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Joe Kennedy: Don't judge me on my famous family – BBC


The United States Special Envoy to Northern Ireland, Joe Kennedy, has said he should be judged on what he achieves and not his family ties.
Mr Kennedy said it was a great honour to be given the job and he looked forward to engaging with everyone.
He confirmed he met all five Stormont party leaders in Washington DC.
Mr Kennedy said the upcoming presidential visit to Northern Ireland would help "galvanise momentum" when it comes to attracting new investment.
In his first interview since taking up the post in December, he said he had "grown up in a family which is well known and I have dealt with that all my life".
He is a grandson of US Senator Robert F Kennedy and a grandnephew of President John F Kennedy.
"There are incredible benefits which come with that but there are challenges which come with that too," he told BBC News NI.
"All I can ask anybody is judge me on my actions and not on what you heard.
"But take me on my word on what I have been asked to do by the president of the United States to ensure opportunities and growth are felt by every community across Northern Ireland.
"To delicate myself to do that and to reach a good hand of partnership across all the political leadership."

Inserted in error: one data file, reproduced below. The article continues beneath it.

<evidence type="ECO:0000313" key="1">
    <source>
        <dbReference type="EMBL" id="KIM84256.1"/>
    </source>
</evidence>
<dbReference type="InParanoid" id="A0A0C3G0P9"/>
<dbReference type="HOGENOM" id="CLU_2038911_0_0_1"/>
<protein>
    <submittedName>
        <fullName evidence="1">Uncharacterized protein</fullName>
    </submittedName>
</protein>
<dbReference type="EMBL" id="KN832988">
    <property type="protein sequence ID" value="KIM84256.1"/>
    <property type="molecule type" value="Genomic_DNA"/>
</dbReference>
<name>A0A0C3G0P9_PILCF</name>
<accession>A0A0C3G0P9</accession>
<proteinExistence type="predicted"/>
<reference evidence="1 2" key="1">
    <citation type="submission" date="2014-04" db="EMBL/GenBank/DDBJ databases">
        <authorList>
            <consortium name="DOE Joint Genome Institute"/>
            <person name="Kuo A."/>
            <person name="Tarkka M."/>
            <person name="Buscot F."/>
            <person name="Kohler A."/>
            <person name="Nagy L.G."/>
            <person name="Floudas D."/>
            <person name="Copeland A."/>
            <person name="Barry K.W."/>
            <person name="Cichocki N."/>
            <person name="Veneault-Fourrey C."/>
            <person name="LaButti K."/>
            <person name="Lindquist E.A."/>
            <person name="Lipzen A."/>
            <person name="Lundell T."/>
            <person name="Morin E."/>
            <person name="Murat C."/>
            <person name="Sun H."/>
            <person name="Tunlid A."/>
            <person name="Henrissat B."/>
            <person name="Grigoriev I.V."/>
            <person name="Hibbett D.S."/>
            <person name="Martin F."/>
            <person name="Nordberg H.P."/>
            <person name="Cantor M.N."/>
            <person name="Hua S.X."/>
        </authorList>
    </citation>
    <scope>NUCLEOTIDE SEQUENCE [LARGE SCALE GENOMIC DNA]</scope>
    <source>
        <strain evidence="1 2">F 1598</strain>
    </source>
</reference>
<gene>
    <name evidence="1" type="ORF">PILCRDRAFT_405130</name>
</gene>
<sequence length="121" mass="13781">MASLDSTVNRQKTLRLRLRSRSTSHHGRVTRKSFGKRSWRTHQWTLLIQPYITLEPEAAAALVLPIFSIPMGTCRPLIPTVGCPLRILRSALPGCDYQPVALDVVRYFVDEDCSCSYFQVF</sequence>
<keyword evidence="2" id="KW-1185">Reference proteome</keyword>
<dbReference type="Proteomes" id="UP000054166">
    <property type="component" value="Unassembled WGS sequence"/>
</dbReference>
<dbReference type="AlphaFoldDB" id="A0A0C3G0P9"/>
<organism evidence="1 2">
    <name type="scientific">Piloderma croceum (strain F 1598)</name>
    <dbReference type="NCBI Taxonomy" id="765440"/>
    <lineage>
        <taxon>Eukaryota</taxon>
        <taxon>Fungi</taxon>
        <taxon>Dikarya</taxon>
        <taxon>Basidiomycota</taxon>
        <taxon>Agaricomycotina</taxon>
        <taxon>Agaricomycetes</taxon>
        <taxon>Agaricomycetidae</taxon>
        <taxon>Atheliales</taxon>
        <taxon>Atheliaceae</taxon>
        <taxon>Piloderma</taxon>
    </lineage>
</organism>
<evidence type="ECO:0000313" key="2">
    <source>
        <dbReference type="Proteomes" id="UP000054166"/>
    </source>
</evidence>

Telling a Kennedy to steer clear of politics is like the telling the rest of us to avoid breathing – it is impossible.
But that is the task facing the new US Special Envoy to Northern Ireland, Joe Kennedy III.
His job is to sell Northern Ireland to big US investors and bring some much needed employment.
But he has to do that while tip toeing around our political minefield.
That will surely go against Joe Kennedy's DNA, coming from one of America's best known political dynasties.
Read more from Enda here.
He said in his role he would be focused on issues that mattered to both communities in Northern Ireland and he would stay clear of politics.
"What I've been asked to do is focus on the parts that unite us across communities – which are issues about if your kids are in a good school, if you've got enough food to eat, you've got a good job," he said.
"That's not a political issue, that's a human one.
"What I've been asked to do is channel my efforts and the efforts of this government to address those concerns cross-community and make sure the investment that does come is shared."
Asked if he would be accompanying President Joe Biden on his visit to Northern Ireland, he said there would be "plenty of competition to be on his shoulder".
The visit will mark the 25th anniversary of the Good Friday Agreement, the deal which ended the worst of 30 years of violence in Northern Ireland.
"The message will not just be about celebrating the last 25 years but what the next 25 years should be," he said.
Meanwhile, Taoiseach (Irish Prime Minister) Leo Varadkar has said he is really looking forward to Mr Biden's visit.
He was speaking in Washington as he began a three-day visit to the United States.
Mr Varadkar is set to meet the president and congressional leaders on St Patrick's Day.
The taoiseach said Ireland's relationship with the US was "very much a two-way street", with Ireland the ninth biggest investor in the country and almost 300,000 people in Ireland working in US-based companies,
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